The Fight Over the Filibuster Is All About Democrats' Fear of Losing Control

The Democrats, and their allies in the media, have seriously ramped up their rhetoric against the filibuster — the tool used for centuries in the Senate to halt legislation that did not have a supermajority of Senators going along with it. This one tool of Senate procedure stands in the way of Democrats and their dominance of legislative policy for the next four years, and they don’t like that.


Of course, those right of center are pointing out the obvious — the Democrats are the only party to use the filibuster since 2014, they have a long history of using it to thwart Republican initiatives, and it’s more than a little over the top to call it a racist tool of a bygone era. But there is a far more practical reason that the Democrats should rethink this: Do they think Republicans won’t use this to their advantage?

The Republicans weren’t decimated in 2020. They only need one seat in the Senate and a small handful in the House. Nancy Pelosi is the House Speaker with a very thin majority and leading a caucus that is on the cusp of a civil war should the Republicans ever take back the chamber. The Senate is only in Democratic hands because the GOP suppressed their own vote with stolen election rhetoric ahead of two Senate runoffs in Georgia. While the Democratic Party is acting like they have some sort of mandate, the reality is that the American voters are pretty split over which party is actually the right one to lead them.

There is no such thing as a permanent political majority. It has shifted back and forth over time, and this time the margin between them is razor-thin. There should be a recognition that they should be trying to win more people to their side through negotiations rather than ram through bad policy in an attempt to force change on an unwilling country. Given how easy it is to flip things toward the Republicans, it would make sense to act calmly and rationally and certainly not with the frantic pace at which they’re working.


And you absolutely know that if the Republicans were trying to end the filibuster that the Democrats would be melting down. The filibuster is to prevent the tyranny of the majority and force negotiation, and every Democrat across the country would be screeching about how Republicans are continuing to march toward tyranny with this act.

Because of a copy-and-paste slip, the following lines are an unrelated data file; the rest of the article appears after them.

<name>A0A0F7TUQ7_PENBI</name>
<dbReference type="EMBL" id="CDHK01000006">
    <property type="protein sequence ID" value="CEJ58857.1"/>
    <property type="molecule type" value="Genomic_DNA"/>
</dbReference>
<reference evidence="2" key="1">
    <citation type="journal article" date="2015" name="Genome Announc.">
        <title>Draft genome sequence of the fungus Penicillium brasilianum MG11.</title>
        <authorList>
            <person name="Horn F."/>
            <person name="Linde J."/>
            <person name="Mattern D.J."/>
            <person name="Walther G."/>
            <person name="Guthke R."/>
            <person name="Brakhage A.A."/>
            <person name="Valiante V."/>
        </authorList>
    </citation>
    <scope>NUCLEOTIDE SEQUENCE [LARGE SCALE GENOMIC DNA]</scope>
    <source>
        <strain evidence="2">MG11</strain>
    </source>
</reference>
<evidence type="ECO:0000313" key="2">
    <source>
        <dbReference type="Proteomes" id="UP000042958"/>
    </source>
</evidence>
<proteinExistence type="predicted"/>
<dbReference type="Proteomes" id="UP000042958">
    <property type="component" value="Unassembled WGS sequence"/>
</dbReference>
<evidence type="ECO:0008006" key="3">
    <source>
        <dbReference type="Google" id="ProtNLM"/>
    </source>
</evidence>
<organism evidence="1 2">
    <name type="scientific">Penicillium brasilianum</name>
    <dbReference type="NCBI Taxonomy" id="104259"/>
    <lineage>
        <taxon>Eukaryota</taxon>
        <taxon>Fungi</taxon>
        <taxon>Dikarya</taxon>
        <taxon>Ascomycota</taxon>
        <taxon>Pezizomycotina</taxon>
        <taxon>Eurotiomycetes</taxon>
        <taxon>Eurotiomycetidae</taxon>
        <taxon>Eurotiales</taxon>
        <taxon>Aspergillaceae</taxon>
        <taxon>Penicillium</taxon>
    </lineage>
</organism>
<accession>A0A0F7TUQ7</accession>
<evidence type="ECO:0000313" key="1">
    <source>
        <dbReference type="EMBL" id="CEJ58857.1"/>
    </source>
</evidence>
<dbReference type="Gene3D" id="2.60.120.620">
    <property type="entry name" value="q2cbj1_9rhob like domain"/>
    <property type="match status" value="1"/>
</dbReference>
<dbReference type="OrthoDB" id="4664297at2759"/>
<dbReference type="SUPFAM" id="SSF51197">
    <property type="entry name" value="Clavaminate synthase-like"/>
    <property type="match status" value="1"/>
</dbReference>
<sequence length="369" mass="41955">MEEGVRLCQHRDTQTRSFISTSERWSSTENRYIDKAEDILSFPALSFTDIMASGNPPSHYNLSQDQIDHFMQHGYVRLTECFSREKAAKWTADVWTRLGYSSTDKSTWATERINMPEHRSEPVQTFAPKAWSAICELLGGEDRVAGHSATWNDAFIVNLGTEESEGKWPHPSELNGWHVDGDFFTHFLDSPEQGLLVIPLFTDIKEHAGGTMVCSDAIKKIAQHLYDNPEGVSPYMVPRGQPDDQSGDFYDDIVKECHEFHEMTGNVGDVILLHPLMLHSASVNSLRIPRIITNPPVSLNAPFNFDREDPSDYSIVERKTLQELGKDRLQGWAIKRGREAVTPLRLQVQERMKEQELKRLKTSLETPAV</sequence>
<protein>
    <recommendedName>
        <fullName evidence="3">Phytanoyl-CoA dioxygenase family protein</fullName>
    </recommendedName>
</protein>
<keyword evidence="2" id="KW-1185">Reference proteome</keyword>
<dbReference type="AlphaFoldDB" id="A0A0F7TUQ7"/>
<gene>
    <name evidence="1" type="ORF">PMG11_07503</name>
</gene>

So, why do it themselves? Because they are genuinely afraid that their majority won’t exist for very long, and when you act out of fear, you make serious tactical errors.

Democrats should know better, or should at least be honest enough to admit that this is a very bad route to take, because they know they don’t want the Republicans to ever have the Senate and there be no filibuster to stop them. I know I’ve said it before, but it bears repeating: If it’s a power you don’t want your opponents to have, don’t give it to yourself because inevitably it will fall into their hands.

That is a big, big problem the Democrats will have to reckon with down the line if they continue on with this attack. It’s not the only problem they have, though. In attacking the filibuster and the people working to keep it in place, they are attacking some of their own members in the Senate, which will inevitably push them toward the GOP on more issues. You think Joe Manchin will sit back and just take this? He’s arguably the most powerful man in the Senate, and you’re attacking him — a member of your own party — in an effort to force a major, no-going-back kind of change on the Senate and U.S. politics.


That seems… ill-advised, at best. But I suppose there are tough lessons that the Democrats will have to learn if they want to keep reacting instead of trying to actually govern responsibly.


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